AFP Arabic’s Diehard Denial & The Jewish Temples on the Temple Mount

At Agence France Presse’s Arabic service, diehard devotion to the denial of the historic fact that the ancient Jewish temples stood on Jerusalem’s Temple Mount clouds coverage.

When CAMERA Arabic last week called out the French news agency for falsely casting the historic fact as nothing more than an unfounded claim, AFP sidestepped a correction by erasing all mention of the Jewish connection to the site. 

AFP Arabic’s erroneous wording, reproduced at Swissinfo

Covering the Jerusalem Day flag march in celebration of the 1967 unification of the city, the French news agency’s May 18 Arabic-language report dismissively referred to the temples’ location on the mount, Judaism’s most sacred site and the third holiest site in Islam, as merely a matter of Jewish belief, stating: “The Wailing Wall, located at the base of the al-Aqsa compound, which the Jews say was built on the Temple Mount, the holiest site in Judaism.” (Emphases added.)

There is no archeological dispute about the fact that the Jewish temples were located on the Temple Mount. As The New York Times was compelled to acknowledge in a 2015 correction:

An earlier version of this article misstated the question that many books and scholarly treatises have never definitively answered concerning the two ancient Jewish temples. The question is where precisely on the 37-acre Temple Mount site the temples had once stood, not whether the temples had ever existed there.

In addition to archaeological findings, a variety of historical sources, including classical Muslim and Christian texts, attest to the temples’ presence at the site. The Western (not “Wailing”) Wall, a Temple Mount retaining wall, in one of several remnants from the temple complex.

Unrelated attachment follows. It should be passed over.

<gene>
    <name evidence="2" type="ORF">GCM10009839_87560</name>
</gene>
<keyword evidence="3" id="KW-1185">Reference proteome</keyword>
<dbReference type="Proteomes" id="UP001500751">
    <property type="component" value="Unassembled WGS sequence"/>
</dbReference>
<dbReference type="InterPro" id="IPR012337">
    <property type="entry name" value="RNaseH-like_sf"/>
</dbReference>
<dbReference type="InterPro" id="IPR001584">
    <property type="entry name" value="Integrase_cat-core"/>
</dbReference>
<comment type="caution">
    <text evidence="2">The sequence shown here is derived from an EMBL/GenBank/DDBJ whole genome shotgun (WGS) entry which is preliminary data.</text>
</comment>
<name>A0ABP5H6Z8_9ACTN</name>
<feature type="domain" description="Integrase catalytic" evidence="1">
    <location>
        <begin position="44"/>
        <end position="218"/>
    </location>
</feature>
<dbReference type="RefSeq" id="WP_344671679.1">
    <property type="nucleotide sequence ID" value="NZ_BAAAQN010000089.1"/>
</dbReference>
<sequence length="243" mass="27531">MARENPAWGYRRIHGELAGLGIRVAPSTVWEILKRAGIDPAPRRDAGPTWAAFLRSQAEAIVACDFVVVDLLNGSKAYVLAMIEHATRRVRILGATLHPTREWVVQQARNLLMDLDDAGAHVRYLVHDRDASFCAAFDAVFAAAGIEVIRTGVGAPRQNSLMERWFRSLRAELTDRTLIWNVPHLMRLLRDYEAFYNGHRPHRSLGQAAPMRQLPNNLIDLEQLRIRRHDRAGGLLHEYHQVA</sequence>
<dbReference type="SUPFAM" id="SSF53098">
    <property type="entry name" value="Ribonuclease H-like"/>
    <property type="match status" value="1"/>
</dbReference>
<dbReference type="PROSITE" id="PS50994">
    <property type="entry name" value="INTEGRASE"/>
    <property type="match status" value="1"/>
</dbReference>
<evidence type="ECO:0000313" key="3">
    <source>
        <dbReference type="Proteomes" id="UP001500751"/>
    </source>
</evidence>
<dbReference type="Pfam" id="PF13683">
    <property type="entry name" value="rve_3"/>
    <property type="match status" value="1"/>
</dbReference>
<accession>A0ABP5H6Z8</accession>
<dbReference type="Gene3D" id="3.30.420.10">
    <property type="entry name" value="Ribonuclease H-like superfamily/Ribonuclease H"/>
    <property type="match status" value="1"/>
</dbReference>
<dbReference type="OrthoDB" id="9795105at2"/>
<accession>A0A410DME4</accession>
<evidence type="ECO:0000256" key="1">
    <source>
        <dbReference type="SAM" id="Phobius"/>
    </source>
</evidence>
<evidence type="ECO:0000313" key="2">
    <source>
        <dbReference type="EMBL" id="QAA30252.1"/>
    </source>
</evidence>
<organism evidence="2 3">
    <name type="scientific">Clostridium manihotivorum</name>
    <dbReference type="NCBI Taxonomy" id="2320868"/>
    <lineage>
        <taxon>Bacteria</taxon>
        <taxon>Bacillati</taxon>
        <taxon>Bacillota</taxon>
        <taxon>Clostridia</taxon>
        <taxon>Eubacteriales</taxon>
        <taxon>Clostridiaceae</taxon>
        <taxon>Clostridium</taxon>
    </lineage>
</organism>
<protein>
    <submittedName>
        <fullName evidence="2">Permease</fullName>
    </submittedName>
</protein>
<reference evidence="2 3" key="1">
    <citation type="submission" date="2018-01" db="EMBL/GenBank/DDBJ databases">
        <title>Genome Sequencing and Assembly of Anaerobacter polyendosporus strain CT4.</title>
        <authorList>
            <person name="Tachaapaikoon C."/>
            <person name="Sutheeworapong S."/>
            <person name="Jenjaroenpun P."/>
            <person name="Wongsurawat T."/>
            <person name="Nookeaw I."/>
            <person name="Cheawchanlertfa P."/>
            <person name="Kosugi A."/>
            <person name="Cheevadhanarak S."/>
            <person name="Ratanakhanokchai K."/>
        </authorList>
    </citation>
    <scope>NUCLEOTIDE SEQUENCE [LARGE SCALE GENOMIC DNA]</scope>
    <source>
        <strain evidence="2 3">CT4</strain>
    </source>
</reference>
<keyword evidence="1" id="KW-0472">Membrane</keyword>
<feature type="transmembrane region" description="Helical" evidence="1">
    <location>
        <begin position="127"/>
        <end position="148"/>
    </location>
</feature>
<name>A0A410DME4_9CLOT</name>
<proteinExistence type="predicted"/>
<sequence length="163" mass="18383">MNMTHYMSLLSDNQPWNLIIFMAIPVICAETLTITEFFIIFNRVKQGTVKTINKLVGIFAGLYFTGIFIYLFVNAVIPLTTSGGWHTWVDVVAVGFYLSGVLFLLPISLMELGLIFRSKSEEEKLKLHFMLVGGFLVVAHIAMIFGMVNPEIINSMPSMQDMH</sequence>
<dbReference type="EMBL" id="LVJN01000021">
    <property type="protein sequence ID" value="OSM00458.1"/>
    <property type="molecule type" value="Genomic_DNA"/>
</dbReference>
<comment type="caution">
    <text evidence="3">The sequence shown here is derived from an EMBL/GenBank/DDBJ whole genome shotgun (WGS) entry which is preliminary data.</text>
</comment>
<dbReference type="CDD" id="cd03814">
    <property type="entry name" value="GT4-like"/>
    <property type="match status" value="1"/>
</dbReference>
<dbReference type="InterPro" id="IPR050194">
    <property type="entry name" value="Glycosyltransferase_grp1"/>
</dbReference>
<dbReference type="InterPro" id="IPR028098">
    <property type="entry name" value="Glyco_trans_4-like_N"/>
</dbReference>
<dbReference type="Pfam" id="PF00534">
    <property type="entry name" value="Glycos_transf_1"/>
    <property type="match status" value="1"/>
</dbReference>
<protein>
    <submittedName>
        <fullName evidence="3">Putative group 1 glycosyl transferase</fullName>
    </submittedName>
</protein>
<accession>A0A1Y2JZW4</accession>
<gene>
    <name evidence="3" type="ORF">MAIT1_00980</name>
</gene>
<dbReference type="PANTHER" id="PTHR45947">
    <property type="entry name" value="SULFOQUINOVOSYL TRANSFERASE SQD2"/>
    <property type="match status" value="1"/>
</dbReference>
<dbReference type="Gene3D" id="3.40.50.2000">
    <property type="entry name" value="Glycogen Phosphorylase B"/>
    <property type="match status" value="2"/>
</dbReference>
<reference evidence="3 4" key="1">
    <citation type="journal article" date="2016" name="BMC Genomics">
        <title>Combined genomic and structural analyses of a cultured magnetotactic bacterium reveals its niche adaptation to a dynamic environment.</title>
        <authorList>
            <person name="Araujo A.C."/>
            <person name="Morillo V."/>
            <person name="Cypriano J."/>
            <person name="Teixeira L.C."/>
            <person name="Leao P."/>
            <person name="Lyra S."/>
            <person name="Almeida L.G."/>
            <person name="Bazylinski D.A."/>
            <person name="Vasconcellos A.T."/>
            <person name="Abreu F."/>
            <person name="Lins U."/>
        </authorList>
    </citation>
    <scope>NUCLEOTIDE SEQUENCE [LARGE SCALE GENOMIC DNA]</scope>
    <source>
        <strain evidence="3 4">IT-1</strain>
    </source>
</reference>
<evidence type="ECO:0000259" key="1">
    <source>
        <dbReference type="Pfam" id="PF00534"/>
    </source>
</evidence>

Notably, the misreporting does not appear in the English version of the same AFP report, which skips over the site’s past, and which correctly refers to the “Western Wall.”

The Temple Mount on a stormy day (Photo by A. Sternthal)

Deutsche Welle demonstrates that Arabic-language reports from Western media outlets can rightly acknowledge that the temples were an integral part of the site’s. The publicly funded German network reported in Arabic last month: “Until its destruction by the Romans in 70 AD, the second Jewish Temple was situated [t]here.”

In addition, Al Hurra, the publicly funded American network, recently deleted a paragraph which reported that “the Jews … believe” that there was a temple which was destroyed in 70 AD.

AFP, in contrast, did worse than simply fail to correct the article. It entirely removed the flawed, inadequate reference to the site’s status as Judaism’s most sacred site, replacing it with the following: “the al-Aqsa compound, the third holiest site in Islam.”

AFP also passed on correcting the erroneous reference to the “Wailing Wall.”

Comments are closed.